Finding the Right Dimensions for Your Porch
Front porches allow a transition from public to private, and can serve as a utilitarian space or a refuge for visiting, relaxing and enjoying the outdoors. To make your porch function well in all of these roles, a few key dimensions and configurations must be considered.
Width of Your Porch
There are three factors to weigh when deciding on the width of a porch: the scale of the house, your budget, and the porch’s intended use. The main goal should always be to create and maintain a clear and open space that frames and highlights the home’s entrance.
Depth of Your Porch
In general, a 6-foot-deep porch is a decent size, but 8 foot is ideal. While shallower depths are possible and many homes have them, keep in mind that a 4-foot-deep porch only allows for simple seating and a few potted plants with just enough room for someone to pass. Smaller scale furniture and fixtures are best for shallower depths.
Depth and Height of Steps
Porch steps need to rise up from the ground to the porch floor, in most cases. While steeper steps are possible, a 6-inch rise and 12-inch run are a good fit for most circumstances. Keep in mind that a 36-inch rise will require a distance of 5 feet to accommodate steps with a 6-inch rise and 12-inch treads. Be sure to check local codes that determine what is allowable in your area.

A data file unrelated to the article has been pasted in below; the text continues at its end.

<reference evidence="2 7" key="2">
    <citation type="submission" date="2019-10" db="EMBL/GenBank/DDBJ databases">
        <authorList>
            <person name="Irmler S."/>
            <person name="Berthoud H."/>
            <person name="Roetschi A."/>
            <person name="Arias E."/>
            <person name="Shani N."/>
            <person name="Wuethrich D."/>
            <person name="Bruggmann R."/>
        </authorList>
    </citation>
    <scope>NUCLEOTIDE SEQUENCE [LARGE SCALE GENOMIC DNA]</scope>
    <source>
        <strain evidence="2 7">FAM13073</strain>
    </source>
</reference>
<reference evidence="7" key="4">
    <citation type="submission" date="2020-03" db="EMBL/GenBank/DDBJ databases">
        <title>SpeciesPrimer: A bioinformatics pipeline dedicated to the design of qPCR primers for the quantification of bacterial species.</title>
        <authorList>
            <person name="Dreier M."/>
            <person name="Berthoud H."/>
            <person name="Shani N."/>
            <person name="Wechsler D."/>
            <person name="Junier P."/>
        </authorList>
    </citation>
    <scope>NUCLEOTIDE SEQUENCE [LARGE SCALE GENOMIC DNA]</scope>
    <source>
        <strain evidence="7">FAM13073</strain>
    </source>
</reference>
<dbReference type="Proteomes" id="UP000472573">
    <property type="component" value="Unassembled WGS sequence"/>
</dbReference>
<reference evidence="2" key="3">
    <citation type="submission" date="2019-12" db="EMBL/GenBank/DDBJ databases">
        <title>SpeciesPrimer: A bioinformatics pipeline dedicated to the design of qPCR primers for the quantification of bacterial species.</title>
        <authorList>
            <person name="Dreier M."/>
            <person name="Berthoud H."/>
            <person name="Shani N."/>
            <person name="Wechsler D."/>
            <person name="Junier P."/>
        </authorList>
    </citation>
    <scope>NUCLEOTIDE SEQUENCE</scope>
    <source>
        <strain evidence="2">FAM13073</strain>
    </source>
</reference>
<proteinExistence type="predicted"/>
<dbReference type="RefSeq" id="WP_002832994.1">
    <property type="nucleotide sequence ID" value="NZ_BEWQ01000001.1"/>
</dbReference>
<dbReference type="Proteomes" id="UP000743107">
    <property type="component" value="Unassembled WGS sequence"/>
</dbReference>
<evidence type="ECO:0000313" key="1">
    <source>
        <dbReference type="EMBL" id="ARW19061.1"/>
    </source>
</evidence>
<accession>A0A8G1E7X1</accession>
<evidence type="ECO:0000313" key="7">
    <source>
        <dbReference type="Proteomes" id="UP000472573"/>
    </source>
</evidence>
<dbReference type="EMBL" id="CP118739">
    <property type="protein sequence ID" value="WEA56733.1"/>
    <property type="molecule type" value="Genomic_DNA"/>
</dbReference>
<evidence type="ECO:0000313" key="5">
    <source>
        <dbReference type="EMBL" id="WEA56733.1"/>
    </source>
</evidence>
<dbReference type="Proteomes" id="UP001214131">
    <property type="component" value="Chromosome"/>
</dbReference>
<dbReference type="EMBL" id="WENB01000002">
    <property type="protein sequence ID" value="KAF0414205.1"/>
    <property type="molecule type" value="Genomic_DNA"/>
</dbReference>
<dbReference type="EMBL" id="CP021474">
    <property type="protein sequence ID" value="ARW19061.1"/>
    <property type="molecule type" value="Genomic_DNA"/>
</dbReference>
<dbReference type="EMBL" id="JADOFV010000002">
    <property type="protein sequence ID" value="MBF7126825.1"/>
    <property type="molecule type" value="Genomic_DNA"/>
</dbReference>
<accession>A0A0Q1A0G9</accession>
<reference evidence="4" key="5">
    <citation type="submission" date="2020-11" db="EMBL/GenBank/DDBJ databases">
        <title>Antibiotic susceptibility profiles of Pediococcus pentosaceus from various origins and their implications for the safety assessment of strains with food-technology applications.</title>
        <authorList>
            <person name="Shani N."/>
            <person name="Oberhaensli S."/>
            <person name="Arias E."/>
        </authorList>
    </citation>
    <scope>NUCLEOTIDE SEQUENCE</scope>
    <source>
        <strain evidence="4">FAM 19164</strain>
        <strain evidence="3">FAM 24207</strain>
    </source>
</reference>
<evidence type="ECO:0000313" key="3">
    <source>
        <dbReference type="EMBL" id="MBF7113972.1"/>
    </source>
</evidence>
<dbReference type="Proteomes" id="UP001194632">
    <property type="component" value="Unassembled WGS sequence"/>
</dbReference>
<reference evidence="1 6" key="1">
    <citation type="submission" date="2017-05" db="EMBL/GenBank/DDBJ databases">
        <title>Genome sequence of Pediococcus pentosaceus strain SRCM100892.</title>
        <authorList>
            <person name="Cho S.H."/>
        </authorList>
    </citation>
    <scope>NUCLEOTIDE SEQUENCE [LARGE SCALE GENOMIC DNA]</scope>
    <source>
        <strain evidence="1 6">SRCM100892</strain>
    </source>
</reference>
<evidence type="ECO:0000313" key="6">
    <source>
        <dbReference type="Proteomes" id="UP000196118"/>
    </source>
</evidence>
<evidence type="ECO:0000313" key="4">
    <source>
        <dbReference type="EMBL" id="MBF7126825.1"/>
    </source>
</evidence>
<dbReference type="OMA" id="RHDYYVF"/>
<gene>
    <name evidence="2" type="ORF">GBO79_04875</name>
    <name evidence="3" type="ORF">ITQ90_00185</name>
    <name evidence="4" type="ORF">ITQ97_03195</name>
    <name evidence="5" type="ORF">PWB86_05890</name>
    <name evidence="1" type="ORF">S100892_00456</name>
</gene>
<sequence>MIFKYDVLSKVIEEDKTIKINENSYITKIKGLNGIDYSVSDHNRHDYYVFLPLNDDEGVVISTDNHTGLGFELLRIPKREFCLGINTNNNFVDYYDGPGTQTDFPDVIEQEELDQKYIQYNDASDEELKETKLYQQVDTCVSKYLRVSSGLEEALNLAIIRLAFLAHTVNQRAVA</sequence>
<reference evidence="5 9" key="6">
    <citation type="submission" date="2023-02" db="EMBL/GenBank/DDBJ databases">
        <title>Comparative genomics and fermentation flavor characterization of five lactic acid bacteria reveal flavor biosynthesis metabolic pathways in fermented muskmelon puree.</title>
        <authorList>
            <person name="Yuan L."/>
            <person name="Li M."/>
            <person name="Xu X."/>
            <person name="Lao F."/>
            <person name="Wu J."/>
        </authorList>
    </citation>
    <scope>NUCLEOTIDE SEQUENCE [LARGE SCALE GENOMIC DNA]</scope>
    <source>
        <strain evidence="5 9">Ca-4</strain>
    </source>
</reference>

When Do You Need a Railing?
According to most building codes, a porch that is 30 inches or more above the ground require a guardrail, or railing. But depending on your porch design or how you use the space, you may want to have a railing even if the drop is less than 30 inches.
Other regulations for requisite guardrails include a new height requirement of 42” in many areas. The height requirement of a guardrail used to be 36 inches on single-family houses, so if your existing railing is 36 inches tall you will only need to meet the higher dimensions if you are building new or replacing the one you have, with a permit. In addition, a 4-inch sphere must not be able to pass through any opening in the railing, for safety reasons.
• Proportion — Is your porch mostly for aesthetic or functional purposes? How will you be furnishing it? Your porch activities and your furnishings play a big role in determining the dimensions, scale and structure of your porch.
• Details and materials — Even minute details can be important to the final appearance of a porch. Keep in mind that the detail should be in scale to the house, as well as the porch itself. For instance, the floor of a porch looks significantly different with wide-plank wood decking than with concrete or tile. The same goes for ceilings, columns and railings.
• Relationship to the road — The closer your home is to the street, the more private a higher porch will feel. And the opposite is true as well — homes that are set far back from the road can gain comfort from having your porch spill directly onto a big lawn.